From the publisher: “In this hauntingly original debut novel about a young woman whose peculiar abilities help her infiltrate a mysterious secret society, Adam McOmber uses fantastical twists and dark turns to create a fast-paced, unforgettable story.
Young Jane Silverlake lives with her father in a crumbling family estate on the edge of Hampstead Heath. Jane has a secret—an unexplainable gift that allows her to see the souls of man-made objects—and this talent isolates her from the outside world. Her greatest joy is wandering the wild heath with her neighbors, Madeline and Nathan. But as the friends come of age, their idyll is shattered by the feelings both girls develop for Nathan, and by Nathan’s interest in a cult led by Ariston Day, a charismatic mystic popular with London’s elite. Day encourages his followers to explore dream manipulation with the goal of discovering a strange hidden world, a place he calls the Empyrean.
A year later, Nathan has vanished, and the famed Inspector Vidocq arrives in London to untangle the events that led up to Nathan’s disappearance. As a sinister truth emerges, Jane realizes she must discover the origins of her talent, and use it to find Nathan herself, before it’s too late.”
Jane is a strange, sometimes cruel, child living in a crumbling house near the Hampstead Heath. Her father, having withdrawn from society following her mother’s death, is a figure that is not strongly present in her life. It is following the death of her mother that Jane begins to possess a mysterious power; she hears and sees the souls of man-made objects. What’s more, she can transfer her power by a simple touch. As she gets older, her ability begins to mutate beyond sounds and colors – she begins glimpsing another world.
Though somewhat reclusive, Jane comes to the attention of Madeline, who takes her under her wing. It’s through Madeline that Jane meets Nathan and together they become an unlikely trio. It is through her friendships that Jane begins to hope that someday she can have a full life, even fall in love. Jane thinks knows that she can trust them, revealing her power. Madeline is repulsed, but Nathan is fascinated. Tension begins to build between the three, as both Madeline and Jane fall in love with Nathan (who has returned from the Crimean war a changed man).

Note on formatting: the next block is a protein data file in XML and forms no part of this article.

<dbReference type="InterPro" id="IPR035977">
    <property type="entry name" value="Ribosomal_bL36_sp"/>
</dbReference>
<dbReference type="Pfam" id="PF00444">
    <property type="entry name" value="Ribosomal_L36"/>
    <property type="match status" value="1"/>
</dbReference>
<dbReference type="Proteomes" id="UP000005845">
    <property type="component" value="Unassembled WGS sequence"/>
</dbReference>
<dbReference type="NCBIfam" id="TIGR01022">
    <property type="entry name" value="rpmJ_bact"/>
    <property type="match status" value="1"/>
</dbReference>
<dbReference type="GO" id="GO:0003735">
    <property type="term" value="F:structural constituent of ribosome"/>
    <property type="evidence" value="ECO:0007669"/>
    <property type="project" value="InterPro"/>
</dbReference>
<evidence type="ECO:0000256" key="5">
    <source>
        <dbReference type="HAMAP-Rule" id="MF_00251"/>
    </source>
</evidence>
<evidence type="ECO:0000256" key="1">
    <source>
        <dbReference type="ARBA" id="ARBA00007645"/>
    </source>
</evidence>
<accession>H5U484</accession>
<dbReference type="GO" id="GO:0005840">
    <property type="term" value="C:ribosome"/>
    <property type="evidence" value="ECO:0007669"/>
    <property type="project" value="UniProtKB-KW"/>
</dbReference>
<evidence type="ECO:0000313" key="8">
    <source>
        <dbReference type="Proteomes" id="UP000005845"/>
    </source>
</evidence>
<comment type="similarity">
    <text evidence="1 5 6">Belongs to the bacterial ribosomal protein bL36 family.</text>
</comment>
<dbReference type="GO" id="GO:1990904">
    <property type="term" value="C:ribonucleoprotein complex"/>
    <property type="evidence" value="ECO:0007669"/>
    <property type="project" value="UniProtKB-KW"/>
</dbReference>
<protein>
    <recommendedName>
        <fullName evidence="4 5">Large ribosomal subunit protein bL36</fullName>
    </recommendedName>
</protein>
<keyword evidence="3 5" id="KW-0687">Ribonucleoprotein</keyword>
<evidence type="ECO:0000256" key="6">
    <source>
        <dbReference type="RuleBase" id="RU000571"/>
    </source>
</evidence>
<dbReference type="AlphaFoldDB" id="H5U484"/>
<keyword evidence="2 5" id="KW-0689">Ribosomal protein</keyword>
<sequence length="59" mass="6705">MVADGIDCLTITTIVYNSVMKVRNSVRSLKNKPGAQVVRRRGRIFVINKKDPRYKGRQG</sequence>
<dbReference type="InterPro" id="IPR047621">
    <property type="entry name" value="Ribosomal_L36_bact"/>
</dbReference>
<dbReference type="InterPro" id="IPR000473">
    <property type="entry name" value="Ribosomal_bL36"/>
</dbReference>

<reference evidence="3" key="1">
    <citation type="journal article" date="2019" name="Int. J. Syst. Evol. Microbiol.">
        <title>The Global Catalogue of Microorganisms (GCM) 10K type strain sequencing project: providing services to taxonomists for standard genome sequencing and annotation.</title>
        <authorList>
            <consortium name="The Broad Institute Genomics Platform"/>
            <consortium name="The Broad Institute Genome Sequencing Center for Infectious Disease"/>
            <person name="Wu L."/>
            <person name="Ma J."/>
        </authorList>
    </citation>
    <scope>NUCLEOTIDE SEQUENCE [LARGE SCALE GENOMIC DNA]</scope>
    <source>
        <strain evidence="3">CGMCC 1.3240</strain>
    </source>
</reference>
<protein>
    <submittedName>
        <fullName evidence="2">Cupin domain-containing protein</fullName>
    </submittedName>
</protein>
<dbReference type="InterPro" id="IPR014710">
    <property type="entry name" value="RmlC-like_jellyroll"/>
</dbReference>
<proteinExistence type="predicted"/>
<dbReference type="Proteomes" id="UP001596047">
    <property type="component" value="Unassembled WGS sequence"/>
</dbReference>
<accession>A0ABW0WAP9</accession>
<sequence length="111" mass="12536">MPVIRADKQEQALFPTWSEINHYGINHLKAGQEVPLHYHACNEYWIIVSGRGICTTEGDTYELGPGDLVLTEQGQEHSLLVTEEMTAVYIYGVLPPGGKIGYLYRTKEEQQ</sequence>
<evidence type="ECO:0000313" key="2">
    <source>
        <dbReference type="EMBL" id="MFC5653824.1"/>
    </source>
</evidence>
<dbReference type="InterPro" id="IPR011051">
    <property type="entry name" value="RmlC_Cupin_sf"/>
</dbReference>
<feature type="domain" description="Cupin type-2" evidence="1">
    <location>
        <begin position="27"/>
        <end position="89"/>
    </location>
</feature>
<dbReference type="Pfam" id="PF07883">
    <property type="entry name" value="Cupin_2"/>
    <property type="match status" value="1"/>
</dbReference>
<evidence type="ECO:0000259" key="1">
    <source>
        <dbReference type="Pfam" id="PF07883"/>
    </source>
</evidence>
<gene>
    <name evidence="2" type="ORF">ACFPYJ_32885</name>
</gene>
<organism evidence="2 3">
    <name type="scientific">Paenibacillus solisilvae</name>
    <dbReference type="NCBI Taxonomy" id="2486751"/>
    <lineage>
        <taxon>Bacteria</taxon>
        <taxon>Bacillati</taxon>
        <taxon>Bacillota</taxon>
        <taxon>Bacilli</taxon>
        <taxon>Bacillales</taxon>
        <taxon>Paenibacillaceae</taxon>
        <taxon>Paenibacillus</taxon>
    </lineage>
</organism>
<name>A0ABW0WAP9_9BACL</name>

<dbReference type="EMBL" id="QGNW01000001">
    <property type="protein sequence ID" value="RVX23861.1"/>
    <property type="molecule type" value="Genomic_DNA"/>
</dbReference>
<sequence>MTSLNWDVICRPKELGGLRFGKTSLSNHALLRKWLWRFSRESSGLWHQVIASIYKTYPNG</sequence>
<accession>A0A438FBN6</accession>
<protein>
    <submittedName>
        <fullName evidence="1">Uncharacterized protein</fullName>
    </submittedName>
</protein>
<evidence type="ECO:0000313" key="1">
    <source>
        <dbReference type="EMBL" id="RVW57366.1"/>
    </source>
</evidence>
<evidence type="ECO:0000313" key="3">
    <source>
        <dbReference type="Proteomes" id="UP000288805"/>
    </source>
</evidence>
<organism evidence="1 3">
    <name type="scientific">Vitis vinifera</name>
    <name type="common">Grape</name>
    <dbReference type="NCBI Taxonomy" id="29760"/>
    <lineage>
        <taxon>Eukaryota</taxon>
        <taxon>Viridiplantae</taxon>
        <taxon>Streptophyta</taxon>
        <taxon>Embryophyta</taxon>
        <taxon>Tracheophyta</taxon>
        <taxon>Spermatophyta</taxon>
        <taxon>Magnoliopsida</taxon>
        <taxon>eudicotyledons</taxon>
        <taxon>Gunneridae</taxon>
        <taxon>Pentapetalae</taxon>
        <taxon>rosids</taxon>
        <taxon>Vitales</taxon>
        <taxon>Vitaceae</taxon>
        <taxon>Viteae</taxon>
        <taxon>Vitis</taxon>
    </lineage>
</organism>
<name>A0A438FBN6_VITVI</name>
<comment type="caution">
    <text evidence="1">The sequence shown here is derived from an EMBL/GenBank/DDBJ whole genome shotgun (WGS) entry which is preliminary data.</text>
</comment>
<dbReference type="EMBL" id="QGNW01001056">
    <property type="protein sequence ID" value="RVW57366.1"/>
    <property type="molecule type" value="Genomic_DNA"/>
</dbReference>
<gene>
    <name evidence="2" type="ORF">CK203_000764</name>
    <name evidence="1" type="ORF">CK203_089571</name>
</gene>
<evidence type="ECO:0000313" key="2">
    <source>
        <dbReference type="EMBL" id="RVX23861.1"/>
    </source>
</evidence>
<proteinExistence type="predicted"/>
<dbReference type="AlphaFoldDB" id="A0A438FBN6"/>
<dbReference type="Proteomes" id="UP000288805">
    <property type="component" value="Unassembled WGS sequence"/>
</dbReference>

As Nathan’s fascination with Jane grows (vexing Madeline), he comes to believe she is the doorway to another world known as the Empyrean. Though he promised to keep this knowledge to himself, he reveals it to fanatical cult leader Ariston Day. As Nathan falls further under the enthralling leader’s spell, he withdraws further and further away from the two women who love him – until one day he just disappears…As Jane begins to have visions of a frightened Nathan, she knows she must be the one to find him and bring him back, before it’s too late.
I should preface this review by saying I absolutely loved this novel, it was by far my favorite read of the summer (hopefully, I can form a few coherent thoughts). The White Forest by Adam McOmber is a beautifully rendered, darkly imagined cross between Gothic mystery and historical fantasy. Set in Victorian era London, The White Forest delves into secret societies, higher planes, and psychic abilities. The novel practically drips with darkly seductive, visceral imagery. It truly is a wonderful book to experience as a reader. The language is richly evocative of both place and feeling. The main characters are all deeply flawed – each driven by their obsessive and possessive natures. Madeline desires Nathan, Nathan desires spiritual enlightenment, and Jane innately, perhaps even unknowingly, desires the power her ability gives her over others as she willfully causes both fear and fascination in those around her. Jane may consider her “gift” a curse, but she enjoys the fear she inspires in her maids, the fascination she evokes in Nathan, and perhaps her singular ability to be the one to find Nathan once he disappears. They each recklessly pursue their own desires at any cost to each other. The characters may not be likeable but they are quite human.
While The White Forest initially starts out as a Gothic historical novel with paranormal underpinnings, it quickly becomes clear that there will be more to it than simply a mysterious disappearance. As historical novel gives way to historical fantasy with hints of horror, The White Forest’s initially slow pace soon becomes increasingly frenetic as Jane struggles to understand herself, the implications of her power, and her connection to Nathan. The imaginative story is filled with dark twists and turns, leading to a surprising, if slightly less than satisfying, ending.
Ultimately, I found The White Forest to be a beautifully written and richly imaginative – a rather unexpected debut novel. I enjoy the fact that I’ve never read anything quite like it, but that it is still reminiscent of the best qualities of gothic and Victorian literature. If you’re a fan of historical fantasy or gothic fiction, this is a must read. This is one of my favorite debut novels of the year, right along with Something Red by Douglas Nicholas. Bottom line: 5/5, read it if you get the chance.